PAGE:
Our member of the week blog introduces you to our fellow level members, showcasing their unique work and commitment to IOF. We feature different fellows who have made extraordinary contributions to the field of Interventional Orthopedics.
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Get to know Dr. David Russo
Practice Website: Columbiapain.org
Connect with Dr. Russo:
Today’s Member of the Week interview takes us to the Pacific Northwest, to introduce you to Dr. David Russo of Columbia Pain.
Dr. Russo is a board-certified, fellowship-trained physical medicine and rehabilitation specialist and interventional pain physician. He completed medical and graduate school at the University of North Texas Health Science Center at Fort Worth and residency at the Mayo Clinic before relocating to Oregon for fellowship training in Pain Medicine at Oregon Health Sciences University.
He’s incorporated the use of orthobiologics for spinal and non-spinal pain conditions for over seven years–taking a holistic approach to patient care, considering the roles of diet, exercise, and lifestyle on patients’ overall function and wellbeing.
Q&A with Dr. Russo
IOF: How has IOF impacted you the most?
Dr. Russo: IOF is a great forum to learn about advances and emerging science in the field. The conference agendas are well put together and help practitioners apply the latest science to their treatments.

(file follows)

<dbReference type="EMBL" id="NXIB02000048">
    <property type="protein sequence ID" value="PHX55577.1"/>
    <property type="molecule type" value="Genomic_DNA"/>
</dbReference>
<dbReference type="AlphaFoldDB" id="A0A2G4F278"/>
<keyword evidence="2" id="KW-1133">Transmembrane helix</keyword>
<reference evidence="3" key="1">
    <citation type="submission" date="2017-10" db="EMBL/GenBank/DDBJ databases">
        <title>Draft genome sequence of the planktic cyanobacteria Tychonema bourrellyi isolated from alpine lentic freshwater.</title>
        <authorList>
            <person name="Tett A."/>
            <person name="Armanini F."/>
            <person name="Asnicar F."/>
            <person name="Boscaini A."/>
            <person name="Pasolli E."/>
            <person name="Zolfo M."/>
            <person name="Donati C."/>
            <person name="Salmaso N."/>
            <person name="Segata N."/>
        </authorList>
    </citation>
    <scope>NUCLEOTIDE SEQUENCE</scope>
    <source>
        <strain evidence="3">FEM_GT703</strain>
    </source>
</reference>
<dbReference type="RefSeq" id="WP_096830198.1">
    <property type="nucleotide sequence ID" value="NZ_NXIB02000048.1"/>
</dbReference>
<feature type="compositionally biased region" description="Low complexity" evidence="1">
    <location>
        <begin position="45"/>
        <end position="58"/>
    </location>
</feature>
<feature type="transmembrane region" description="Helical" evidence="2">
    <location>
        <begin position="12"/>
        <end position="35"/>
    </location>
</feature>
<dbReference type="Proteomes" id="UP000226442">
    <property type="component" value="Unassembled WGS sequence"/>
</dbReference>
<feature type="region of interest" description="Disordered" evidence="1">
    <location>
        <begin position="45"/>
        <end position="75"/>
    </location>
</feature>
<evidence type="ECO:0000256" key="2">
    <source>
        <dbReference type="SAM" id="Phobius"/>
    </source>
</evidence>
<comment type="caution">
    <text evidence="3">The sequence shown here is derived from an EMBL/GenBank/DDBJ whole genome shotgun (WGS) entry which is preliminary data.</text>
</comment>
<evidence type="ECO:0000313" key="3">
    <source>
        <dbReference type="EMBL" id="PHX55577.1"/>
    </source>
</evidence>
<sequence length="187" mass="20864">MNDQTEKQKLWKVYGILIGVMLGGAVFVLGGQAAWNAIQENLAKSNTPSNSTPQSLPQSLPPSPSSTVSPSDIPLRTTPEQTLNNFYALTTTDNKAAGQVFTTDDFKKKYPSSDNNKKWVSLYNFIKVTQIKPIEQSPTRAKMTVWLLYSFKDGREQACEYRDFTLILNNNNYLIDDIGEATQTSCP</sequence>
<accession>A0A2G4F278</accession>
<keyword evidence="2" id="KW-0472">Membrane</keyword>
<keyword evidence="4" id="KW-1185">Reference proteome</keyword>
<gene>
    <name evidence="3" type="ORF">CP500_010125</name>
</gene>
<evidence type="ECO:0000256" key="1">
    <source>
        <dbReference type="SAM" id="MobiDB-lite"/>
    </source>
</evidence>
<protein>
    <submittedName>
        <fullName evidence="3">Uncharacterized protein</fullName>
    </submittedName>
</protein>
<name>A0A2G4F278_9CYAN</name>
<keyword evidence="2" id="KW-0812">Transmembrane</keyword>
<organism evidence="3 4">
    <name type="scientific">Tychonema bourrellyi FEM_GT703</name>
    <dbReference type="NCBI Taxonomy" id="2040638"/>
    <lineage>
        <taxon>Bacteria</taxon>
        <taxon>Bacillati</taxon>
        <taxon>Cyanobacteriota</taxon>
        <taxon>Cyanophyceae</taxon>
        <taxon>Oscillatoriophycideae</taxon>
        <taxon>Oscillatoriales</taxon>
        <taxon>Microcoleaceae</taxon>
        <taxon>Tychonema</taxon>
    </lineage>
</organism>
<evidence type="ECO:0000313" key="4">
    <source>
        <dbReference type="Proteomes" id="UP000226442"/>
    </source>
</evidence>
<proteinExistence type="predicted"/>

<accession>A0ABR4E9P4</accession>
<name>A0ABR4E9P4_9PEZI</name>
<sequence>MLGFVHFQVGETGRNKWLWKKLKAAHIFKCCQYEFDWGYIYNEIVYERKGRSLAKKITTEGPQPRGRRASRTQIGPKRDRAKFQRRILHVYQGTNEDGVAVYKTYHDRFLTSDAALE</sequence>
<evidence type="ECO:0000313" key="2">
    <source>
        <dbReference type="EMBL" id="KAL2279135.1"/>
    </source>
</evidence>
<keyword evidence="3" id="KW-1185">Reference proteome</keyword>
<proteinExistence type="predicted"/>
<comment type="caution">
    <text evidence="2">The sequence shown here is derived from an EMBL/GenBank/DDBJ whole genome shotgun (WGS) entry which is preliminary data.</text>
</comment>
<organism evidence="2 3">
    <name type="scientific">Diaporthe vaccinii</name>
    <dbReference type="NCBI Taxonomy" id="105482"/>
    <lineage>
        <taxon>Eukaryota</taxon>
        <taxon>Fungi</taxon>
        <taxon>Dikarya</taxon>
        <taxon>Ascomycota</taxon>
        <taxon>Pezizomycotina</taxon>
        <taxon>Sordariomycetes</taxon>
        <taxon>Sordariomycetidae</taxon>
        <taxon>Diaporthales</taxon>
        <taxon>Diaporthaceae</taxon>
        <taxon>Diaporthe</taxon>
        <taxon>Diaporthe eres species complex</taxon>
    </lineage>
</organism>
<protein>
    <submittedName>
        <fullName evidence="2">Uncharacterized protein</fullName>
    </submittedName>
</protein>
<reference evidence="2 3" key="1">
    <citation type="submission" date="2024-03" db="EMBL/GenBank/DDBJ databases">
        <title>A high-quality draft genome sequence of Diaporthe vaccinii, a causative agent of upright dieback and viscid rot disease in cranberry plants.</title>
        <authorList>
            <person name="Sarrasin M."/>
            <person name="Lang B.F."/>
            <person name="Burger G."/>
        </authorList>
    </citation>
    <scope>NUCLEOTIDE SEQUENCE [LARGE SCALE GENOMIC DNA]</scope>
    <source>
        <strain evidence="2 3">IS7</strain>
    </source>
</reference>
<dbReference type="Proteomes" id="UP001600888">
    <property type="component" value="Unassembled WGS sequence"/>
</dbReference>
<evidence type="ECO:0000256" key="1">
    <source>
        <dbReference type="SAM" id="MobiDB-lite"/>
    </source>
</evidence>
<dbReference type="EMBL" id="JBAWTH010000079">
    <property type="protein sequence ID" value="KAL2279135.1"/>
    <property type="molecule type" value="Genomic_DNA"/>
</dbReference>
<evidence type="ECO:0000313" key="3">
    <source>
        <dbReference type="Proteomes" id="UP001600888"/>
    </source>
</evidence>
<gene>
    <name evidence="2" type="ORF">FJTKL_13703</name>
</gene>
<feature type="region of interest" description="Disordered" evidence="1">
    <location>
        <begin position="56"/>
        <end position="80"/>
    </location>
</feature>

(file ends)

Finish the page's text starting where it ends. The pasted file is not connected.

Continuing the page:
IOF: What do you treat most frequently with regenerative medicine?
Dr. Russo: As a musculoskeletal and pain specialist, I see patients with spinal complaints most frequently. But, one of the greatest things about orthobiologics is the ability to treat the whole body and kinetic chain. What might at first seem like a cervical facet syndrome or whiplash injury reveals components of shoulder pathology or another upper limb problem. Thinking biomechanically, all these areas of the body can be treated within a comprehensive rehabilitation paradigm.
IOF: Where do you see the field of regenerative medicine going in the next 5 years?
Dr. Russo: I’m excited for continued advances in treating spine pathology and using orthobiologics for surgical augmentation. Our spine surgery colleagues are beginning to see how minimally invasive treatments can be cost effective and improve patients’ quality of life with much less downtime for recovery.